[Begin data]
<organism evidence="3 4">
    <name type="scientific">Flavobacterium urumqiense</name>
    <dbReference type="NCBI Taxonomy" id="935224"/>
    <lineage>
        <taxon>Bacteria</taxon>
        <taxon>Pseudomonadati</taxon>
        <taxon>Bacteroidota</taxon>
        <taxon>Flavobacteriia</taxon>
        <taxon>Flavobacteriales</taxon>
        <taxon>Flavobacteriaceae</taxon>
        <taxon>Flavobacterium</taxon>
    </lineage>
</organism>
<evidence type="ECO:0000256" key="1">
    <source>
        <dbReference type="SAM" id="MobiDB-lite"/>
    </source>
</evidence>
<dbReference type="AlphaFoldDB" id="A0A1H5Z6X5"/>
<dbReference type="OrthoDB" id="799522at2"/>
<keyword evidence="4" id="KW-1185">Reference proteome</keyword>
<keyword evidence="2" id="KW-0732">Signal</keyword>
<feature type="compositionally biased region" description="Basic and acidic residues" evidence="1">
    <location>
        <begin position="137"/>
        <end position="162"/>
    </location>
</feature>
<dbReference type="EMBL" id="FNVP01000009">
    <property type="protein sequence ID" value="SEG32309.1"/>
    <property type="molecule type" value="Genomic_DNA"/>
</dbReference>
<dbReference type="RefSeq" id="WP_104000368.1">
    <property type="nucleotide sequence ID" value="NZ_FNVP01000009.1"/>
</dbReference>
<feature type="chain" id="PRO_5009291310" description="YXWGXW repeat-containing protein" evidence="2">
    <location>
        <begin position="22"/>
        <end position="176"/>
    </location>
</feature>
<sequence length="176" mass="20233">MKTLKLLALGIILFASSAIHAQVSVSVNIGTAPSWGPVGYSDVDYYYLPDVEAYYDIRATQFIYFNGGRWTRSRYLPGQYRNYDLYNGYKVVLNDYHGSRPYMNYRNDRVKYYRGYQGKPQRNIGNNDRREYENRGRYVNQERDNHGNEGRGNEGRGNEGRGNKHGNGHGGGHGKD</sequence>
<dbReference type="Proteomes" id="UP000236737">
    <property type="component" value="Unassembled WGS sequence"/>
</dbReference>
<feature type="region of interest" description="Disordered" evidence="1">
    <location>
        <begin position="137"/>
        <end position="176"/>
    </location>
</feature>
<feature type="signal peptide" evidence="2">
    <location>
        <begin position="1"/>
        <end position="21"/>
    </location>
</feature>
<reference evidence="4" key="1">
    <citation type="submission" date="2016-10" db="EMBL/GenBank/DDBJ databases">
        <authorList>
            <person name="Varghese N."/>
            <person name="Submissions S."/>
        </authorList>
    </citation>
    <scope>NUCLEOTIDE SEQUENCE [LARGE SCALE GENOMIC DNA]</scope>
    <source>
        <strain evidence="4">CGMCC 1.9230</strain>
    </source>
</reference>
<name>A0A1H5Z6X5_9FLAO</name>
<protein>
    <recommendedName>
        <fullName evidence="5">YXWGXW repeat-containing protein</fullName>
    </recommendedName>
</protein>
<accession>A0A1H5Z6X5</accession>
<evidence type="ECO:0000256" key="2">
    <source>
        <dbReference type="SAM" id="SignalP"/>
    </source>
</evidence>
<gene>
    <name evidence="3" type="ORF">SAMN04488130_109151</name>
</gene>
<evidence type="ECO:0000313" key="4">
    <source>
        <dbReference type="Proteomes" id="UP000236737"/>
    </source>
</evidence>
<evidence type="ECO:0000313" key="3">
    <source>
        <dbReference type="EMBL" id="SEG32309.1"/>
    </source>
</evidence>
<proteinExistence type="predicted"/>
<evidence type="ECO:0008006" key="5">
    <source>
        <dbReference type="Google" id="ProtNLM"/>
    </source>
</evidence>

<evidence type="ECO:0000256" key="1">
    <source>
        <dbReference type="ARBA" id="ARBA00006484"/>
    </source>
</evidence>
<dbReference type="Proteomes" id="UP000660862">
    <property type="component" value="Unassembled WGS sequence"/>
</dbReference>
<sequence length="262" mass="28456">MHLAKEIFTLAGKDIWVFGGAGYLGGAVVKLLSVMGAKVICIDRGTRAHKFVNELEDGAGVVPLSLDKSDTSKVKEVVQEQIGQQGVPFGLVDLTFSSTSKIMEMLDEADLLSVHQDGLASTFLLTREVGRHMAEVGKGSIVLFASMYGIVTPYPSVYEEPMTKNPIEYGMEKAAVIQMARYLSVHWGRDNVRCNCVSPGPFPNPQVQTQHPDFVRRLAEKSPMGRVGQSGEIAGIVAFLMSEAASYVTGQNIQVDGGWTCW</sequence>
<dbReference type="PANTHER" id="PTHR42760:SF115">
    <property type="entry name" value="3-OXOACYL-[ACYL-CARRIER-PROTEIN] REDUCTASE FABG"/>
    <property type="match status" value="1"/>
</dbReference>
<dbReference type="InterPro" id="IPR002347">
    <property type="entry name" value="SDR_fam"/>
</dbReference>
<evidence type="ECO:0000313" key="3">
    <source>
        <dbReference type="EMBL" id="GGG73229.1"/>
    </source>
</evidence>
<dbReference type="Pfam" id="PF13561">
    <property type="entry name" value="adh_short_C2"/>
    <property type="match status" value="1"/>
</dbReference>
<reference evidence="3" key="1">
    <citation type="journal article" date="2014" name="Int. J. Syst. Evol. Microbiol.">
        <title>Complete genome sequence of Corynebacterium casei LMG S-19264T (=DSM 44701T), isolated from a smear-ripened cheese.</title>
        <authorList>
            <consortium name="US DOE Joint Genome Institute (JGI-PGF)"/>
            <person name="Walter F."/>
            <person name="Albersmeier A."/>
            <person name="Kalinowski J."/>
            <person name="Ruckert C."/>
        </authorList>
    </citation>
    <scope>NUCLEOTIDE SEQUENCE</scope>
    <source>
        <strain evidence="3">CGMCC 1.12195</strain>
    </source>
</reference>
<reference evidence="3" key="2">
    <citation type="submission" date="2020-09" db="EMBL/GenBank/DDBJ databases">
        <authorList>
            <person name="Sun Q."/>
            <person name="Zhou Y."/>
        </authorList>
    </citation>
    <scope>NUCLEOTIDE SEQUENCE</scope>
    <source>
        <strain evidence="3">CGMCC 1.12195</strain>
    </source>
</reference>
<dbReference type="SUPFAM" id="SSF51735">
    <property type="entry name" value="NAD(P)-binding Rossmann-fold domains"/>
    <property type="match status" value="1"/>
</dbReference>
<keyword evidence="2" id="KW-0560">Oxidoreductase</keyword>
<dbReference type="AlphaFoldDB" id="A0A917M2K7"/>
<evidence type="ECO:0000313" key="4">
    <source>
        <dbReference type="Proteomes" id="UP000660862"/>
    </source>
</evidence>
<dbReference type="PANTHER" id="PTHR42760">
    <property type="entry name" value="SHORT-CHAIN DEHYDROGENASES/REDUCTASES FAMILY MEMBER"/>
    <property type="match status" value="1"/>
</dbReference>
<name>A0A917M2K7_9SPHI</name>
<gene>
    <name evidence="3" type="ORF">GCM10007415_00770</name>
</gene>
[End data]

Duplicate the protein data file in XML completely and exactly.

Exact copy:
<organism evidence="3 4">
    <name type="scientific">Flavobacterium urumqiense</name>
    <dbReference type="NCBI Taxonomy" id="935224"/>
    <lineage>
        <taxon>Bacteria</taxon>
        <taxon>Pseudomonadati</taxon>
        <taxon>Bacteroidota</taxon>
        <taxon>Flavobacteriia</taxon>
        <taxon>Flavobacteriales</taxon>
        <taxon>Flavobacteriaceae</taxon>
        <taxon>Flavobacterium</taxon>
    </lineage>
</organism>
<evidence type="ECO:0000256" key="1">
    <source>
        <dbReference type="SAM" id="MobiDB-lite"/>
    </source>
</evidence>
<dbReference type="AlphaFoldDB" id="A0A1H5Z6X5"/>
<dbReference type="OrthoDB" id="799522at2"/>
<keyword evidence="4" id="KW-1185">Reference proteome</keyword>
<keyword evidence="2" id="KW-0732">Signal</keyword>
<feature type="compositionally biased region" description="Basic and acidic residues" evidence="1">
    <location>
        <begin position="137"/>
        <end position="162"/>
    </location>
</feature>
<dbReference type="EMBL" id="FNVP01000009">
    <property type="protein sequence ID" value="SEG32309.1"/>
    <property type="molecule type" value="Genomic_DNA"/>
</dbReference>
<dbReference type="RefSeq" id="WP_104000368.1">
    <property type="nucleotide sequence ID" value="NZ_FNVP01000009.1"/>
</dbReference>
<feature type="chain" id="PRO_5009291310" description="YXWGXW repeat-containing protein" evidence="2">
    <location>
        <begin position="22"/>
        <end position="176"/>
    </location>
</feature>
<sequence length="176" mass="20233">MKTLKLLALGIILFASSAIHAQVSVSVNIGTAPSWGPVGYSDVDYYYLPDVEAYYDIRATQFIYFNGGRWTRSRYLPGQYRNYDLYNGYKVVLNDYHGSRPYMNYRNDRVKYYRGYQGKPQRNIGNNDRREYENRGRYVNQERDNHGNEGRGNEGRGNEGRGNKHGNGHGGGHGKD</sequence>
<dbReference type="Proteomes" id="UP000236737">
    <property type="component" value="Unassembled WGS sequence"/>
</dbReference>
<feature type="region of interest" description="Disordered" evidence="1">
    <location>
        <begin position="137"/>
        <end position="176"/>
    </location>
</feature>
<feature type="signal peptide" evidence="2">
    <location>
        <begin position="1"/>
        <end position="21"/>
    </location>
</feature>
<reference evidence="4" key="1">
    <citation type="submission" date="2016-10" db="EMBL/GenBank/DDBJ databases">
        <authorList>
            <person name="Varghese N."/>
            <person name="Submissions S."/>
        </authorList>
    </citation>
    <scope>NUCLEOTIDE SEQUENCE [LARGE SCALE GENOMIC DNA]</scope>
    <source>
        <strain evidence="4">CGMCC 1.9230</strain>
    </source>
</reference>
<name>A0A1H5Z6X5_9FLAO</name>
<protein>
    <recommendedName>
        <fullName evidence="5">YXWGXW repeat-containing protein</fullName>
    </recommendedName>
</protein>
<accession>A0A1H5Z6X5</accession>
<evidence type="ECO:0000256" key="2">
    <source>
        <dbReference type="SAM" id="SignalP"/>
    </source>
</evidence>
<gene>
    <name evidence="3" type="ORF">SAMN04488130_109151</name>
</gene>
<evidence type="ECO:0000313" key="4">
    <source>
        <dbReference type="Proteomes" id="UP000236737"/>
    </source>
</evidence>
<evidence type="ECO:0000313" key="3">
    <source>
        <dbReference type="EMBL" id="SEG32309.1"/>
    </source>
</evidence>
<proteinExistence type="predicted"/>
<evidence type="ECO:0008006" key="5">
    <source>
        <dbReference type="Google" id="ProtNLM"/>
    </source>
</evidence>

<evidence type="ECO:0000256" key="1">
    <source>
        <dbReference type="ARBA" id="ARBA00006484"/>
    </source>
</evidence>
<dbReference type="Proteomes" id="UP000660862">
    <property type="component" value="Unassembled WGS sequence"/>
</dbReference>
<sequence length="262" mass="28456">MHLAKEIFTLAGKDIWVFGGAGYLGGAVVKLLSVMGAKVICIDRGTRAHKFVNELEDGAGVVPLSLDKSDTSKVKEVVQEQIGQQGVPFGLVDLTFSSTSKIMEMLDEADLLSVHQDGLASTFLLTREVGRHMAEVGKGSIVLFASMYGIVTPYPSVYEEPMTKNPIEYGMEKAAVIQMARYLSVHWGRDNVRCNCVSPGPFPNPQVQTQHPDFVRRLAEKSPMGRVGQSGEIAGIVAFLMSEAASYVTGQNIQVDGGWTCW</sequence>
<dbReference type="PANTHER" id="PTHR42760:SF115">
    <property type="entry name" value="3-OXOACYL-[ACYL-CARRIER-PROTEIN] REDUCTASE FABG"/>
    <property type="match status" value="1"/>
</dbReference>
<dbReference type="InterPro" id="IPR002347">
    <property type="entry name" value="SDR_fam"/>
</dbReference>
<evidence type="ECO:0000313" key="3">
    <source>
        <dbReference type="EMBL" id="GGG73229.1"/>
    </source>
</evidence>
<dbReference type="Pfam" id="PF13561">
    <property type="entry name" value="adh_short_C2"/>
    <property type="match status" value="1"/>
</dbReference>
<reference evidence="3" key="1">
    <citation type="journal article" date="2014" name="Int. J. Syst. Evol. Microbiol.">
        <title>Complete genome sequence of Corynebacterium casei LMG S-19264T (=DSM 44701T), isolated from a smear-ripened cheese.</title>
        <authorList>
            <consortium name="US DOE Joint Genome Institute (JGI-PGF)"/>
            <person name="Walter F."/>
            <person name="Albersmeier A."/>
            <person name="Kalinowski J."/>
            <person name="Ruckert C."/>
        </authorList>
    </citation>
    <scope>NUCLEOTIDE SEQUENCE</scope>
    <source>
        <strain evidence="3">CGMCC 1.12195</strain>
    </source>
</reference>
<reference evidence="3" key="2">
    <citation type="submission" date="2020-09" db="EMBL/GenBank/DDBJ databases">
        <authorList>
            <person name="Sun Q."/>
            <person name="Zhou Y."/>
        </authorList>
    </citation>
    <scope>NUCLEOTIDE SEQUENCE</scope>
    <source>
        <strain evidence="3">CGMCC 1.12195</strain>
    </source>
</reference>
<dbReference type="SUPFAM" id="SSF51735">
    <property type="entry name" value="NAD(P)-binding Rossmann-fold domains"/>
    <property type="match status" value="1"/>
</dbReference>
<keyword evidence="2" id="KW-0560">Oxidoreductase</keyword>
<dbReference type="AlphaFoldDB" id="A0A917M2K7"/>
<evidence type="ECO:0000313" key="4">
    <source>
        <dbReference type="Proteomes" id="UP000660862"/>
    </source>
</evidence>
<dbReference type="PANTHER" id="PTHR42760">
    <property type="entry name" value="SHORT-CHAIN DEHYDROGENASES/REDUCTASES FAMILY MEMBER"/>
    <property type="match status" value="1"/>
</dbReference>
<name>A0A917M2K7_9SPHI</name>
<gene>
    <name evidence="3" type="ORF">GCM10007415_00770</name>
</gene>